The Jones Act is officially titled the Merchant Marine Act of 1920 and was passed by Congress in response to concerns about the health of the Merchant Marine and to establish protections for sailors. Before the Jones Act, seamen who were injured had few options for recovering damages for their injuries, but now the Jones Act allows you, as an injured seaman, to obtain damages from your employer for the negligence of the ship owner, the captain, or fellow members of the crew.
A federal statute (46 U.S.C. § 688) extends the Federal Employer’s Liability Act (FELA), which originally only applied to railway workers to seamen and it reads, in part, "[a]ny sailor who shall suffer personal injury in the course of his employment may, at his election, maintain an action for damages at law, with the right to trial by jury, and in such action all statutes of the United States modifying or extending the common-law right or remedy in cases of personal injury to railway employees shall apply..."
According to the Fifth Circuit Court of Appeals for the State of Louisiana, “an employer is held to the standard of care of ‘ordinary prudence under the circumstances.’” Admiralty and maritime law can become increasingly complicated and it is important that you sufficiently prove to the court that your employer has breached the standard of care that is owed to you. In Lett v. Omega Protein, Inc., a recent case decided by the Fifth Circuit, the importance of having quality representation with experience in admiralty and maritime law is evident.
In this case, James Lett filed a lawsuit against his former employer, Omega Protein, Inc., and two of Omega’s fishing vessels. Mr. Lett asserted negligence claims, unseaworthiness claims, and claims for maintenance and cure. From 2007 to 2009, Mr. Lett worked for Omega Protein as a seaman and an engineer aboard several of Omega’s fishing vessels. Specifically, Mr. Lett was responsible for maintaining the engine room, which included chipping off rust from the floor for several hours using a needle gun. According to Mr. Lett, he sustained several injuries to his back and neck from this activity. The district court below dismissed all of Mr. Lett’s claims and granted summary judgment in favor of Omega Protein.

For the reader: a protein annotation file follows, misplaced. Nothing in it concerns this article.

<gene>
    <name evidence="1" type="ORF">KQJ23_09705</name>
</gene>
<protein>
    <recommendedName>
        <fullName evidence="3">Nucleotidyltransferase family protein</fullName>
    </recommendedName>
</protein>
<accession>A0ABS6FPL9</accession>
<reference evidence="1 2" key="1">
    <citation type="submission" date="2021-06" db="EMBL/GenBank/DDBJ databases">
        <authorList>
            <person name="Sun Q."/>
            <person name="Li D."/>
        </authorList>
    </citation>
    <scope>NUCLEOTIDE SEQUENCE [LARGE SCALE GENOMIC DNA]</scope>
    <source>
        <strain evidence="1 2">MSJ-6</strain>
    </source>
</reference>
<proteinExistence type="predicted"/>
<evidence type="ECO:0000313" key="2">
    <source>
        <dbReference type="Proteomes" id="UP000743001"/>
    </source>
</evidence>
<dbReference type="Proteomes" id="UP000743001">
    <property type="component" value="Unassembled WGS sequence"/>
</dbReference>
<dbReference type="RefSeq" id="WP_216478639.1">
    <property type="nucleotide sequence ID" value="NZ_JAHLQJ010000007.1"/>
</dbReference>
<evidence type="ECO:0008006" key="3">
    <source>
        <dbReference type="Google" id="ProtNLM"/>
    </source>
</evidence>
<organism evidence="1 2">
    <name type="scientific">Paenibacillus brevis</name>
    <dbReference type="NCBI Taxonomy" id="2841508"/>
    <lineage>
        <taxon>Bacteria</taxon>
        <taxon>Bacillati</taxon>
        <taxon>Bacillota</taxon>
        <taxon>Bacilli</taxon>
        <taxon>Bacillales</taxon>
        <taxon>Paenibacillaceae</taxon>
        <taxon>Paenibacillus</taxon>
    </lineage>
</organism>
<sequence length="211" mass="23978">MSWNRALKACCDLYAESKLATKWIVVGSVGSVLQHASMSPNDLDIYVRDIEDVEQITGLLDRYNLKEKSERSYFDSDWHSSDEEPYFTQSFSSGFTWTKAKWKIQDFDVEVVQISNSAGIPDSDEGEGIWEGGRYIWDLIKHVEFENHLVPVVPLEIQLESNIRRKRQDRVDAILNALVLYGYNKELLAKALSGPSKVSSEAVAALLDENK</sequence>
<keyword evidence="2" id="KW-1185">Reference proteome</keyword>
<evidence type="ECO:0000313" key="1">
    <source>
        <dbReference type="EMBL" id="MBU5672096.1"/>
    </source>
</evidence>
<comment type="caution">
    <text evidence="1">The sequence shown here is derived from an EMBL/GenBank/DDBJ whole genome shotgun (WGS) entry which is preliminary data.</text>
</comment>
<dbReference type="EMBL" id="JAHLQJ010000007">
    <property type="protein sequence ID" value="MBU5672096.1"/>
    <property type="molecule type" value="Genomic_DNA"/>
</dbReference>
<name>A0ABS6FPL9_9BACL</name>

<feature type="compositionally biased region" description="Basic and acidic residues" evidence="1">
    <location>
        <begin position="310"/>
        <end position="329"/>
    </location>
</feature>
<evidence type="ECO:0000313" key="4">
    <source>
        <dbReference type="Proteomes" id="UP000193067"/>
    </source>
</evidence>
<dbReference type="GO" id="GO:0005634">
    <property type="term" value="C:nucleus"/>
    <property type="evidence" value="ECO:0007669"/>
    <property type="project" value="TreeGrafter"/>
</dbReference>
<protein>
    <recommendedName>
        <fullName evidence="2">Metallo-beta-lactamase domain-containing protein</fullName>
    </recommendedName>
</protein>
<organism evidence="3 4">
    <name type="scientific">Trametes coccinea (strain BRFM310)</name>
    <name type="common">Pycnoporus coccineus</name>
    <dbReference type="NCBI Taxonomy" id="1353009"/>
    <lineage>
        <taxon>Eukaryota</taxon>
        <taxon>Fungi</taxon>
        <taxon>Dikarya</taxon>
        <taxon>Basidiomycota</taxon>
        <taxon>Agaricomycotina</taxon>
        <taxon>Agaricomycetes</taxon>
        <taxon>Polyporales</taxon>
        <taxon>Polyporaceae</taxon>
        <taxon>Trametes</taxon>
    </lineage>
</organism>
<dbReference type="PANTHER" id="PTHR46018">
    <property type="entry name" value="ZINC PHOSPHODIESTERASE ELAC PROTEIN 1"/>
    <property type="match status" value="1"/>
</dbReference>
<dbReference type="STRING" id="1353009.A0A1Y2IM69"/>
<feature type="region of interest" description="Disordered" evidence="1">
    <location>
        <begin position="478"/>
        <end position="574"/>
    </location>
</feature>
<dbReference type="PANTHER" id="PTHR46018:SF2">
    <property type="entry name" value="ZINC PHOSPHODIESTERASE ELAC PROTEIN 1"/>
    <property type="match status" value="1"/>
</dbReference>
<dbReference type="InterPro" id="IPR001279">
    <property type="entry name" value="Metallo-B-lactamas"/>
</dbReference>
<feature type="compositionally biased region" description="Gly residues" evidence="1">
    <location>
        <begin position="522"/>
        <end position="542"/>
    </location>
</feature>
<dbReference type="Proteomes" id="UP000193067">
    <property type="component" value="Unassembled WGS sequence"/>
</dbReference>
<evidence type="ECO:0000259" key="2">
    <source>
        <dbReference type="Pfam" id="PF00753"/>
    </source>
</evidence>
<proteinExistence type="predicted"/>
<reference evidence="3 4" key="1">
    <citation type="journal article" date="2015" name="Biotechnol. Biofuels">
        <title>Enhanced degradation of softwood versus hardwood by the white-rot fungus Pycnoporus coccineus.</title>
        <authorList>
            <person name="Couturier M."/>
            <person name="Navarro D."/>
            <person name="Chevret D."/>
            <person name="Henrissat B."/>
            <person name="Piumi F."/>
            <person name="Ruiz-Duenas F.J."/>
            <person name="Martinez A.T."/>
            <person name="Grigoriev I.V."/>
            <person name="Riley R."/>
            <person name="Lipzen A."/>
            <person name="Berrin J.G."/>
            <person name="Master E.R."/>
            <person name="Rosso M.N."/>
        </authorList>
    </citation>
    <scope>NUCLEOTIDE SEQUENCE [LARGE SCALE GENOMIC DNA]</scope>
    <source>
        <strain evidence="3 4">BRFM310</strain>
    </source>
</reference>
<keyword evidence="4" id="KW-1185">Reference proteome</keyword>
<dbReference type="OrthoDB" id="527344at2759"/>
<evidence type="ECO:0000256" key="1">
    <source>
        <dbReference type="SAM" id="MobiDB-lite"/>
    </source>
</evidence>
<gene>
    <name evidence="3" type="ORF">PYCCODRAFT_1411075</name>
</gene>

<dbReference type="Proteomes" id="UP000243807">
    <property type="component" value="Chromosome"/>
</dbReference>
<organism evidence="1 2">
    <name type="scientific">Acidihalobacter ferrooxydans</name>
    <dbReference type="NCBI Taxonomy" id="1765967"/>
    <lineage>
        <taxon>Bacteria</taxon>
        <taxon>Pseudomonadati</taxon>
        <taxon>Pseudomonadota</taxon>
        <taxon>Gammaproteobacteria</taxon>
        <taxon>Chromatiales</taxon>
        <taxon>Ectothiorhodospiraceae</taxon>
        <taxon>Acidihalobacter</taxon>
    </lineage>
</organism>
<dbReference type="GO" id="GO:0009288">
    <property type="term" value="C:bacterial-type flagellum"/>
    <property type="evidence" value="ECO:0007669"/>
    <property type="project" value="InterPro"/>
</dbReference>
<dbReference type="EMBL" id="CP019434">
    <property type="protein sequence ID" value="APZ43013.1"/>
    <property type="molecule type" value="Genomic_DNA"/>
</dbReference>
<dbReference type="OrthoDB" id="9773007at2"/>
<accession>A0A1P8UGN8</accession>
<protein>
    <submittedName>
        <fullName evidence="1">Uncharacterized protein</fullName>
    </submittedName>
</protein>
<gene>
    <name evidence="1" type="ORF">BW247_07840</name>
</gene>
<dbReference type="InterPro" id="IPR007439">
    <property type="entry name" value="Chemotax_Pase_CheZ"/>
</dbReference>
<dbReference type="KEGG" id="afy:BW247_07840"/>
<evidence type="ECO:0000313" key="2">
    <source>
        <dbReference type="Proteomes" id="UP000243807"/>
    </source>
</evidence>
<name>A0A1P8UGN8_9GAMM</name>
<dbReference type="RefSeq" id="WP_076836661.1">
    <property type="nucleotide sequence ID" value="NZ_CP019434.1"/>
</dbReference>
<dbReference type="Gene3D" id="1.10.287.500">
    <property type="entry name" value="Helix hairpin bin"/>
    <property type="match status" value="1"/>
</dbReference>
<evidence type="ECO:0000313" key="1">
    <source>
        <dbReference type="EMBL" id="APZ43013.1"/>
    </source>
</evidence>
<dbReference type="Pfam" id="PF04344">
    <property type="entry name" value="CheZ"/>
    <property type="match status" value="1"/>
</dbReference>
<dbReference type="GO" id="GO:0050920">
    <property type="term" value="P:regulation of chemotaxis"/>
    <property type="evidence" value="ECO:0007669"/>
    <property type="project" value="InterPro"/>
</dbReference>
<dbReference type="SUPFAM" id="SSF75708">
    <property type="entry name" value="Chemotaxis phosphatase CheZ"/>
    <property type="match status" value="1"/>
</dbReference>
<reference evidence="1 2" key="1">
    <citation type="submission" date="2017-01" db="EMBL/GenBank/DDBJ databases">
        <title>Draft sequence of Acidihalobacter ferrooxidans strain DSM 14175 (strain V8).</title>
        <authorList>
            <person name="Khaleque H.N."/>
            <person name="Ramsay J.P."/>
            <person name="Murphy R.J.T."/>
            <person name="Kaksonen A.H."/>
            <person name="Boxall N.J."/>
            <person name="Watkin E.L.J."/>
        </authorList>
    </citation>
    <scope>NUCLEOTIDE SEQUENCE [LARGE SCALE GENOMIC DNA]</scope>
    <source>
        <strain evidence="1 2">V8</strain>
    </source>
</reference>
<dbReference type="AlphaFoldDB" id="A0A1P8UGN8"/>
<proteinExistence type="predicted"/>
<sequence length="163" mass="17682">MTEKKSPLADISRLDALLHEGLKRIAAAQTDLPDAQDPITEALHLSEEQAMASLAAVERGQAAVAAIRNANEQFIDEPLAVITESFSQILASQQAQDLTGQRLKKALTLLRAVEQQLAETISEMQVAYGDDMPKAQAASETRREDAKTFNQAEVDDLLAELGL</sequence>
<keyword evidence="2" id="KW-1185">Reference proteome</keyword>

According to the Fifth Circuit, to establish a claim of unseaworthiness under general maritime law, an injured seaman must prove “that the owner has failed to provide a vessel, including her equipment and crew, which is reasonably fit and safe for the purposes for which it is to be used.” Lastly, to be successful on a claim of unseaworthiness, a seaman “must prove that the unseaworthy condition played a substantial part in bringing about or actually causing the injury and that the injury was either a direct result or a reasonable probable consequence of the unseaworthiness.”
On appeal, the Fifth Circuit affirmed the judgment of the district court and dismissed Mr. Lett’s claims. The Court concluded that Mr. Lett failed to create a genuine issue of material fact regarding his unseaworthiness claim because Lett failed to provide any evidence that the use of the needle gun aboard the vessel was unsafe. Rather, Mr. Lett pointed to the availability of safer rust-removing equipment, but the Court said that this evidence alone – without evidence indicating that the needle gun is unsafe – was not enough to create a genuine factual dispute regarding unseaworthiness. According to the Court, “a plaintiff must present sufficient evidence to raise a jury question whether a method of operation is unsafe, before a fully equipped vessel, with all its gear in good working order, can be rendered unseaworthy.”
This case illustrates the critical elements that must be established sufficiently to successfully bring an unseaworthiness claim. Experienced attorneys can help determine what evidence to use and how to apply it to your situation in admiralty cases.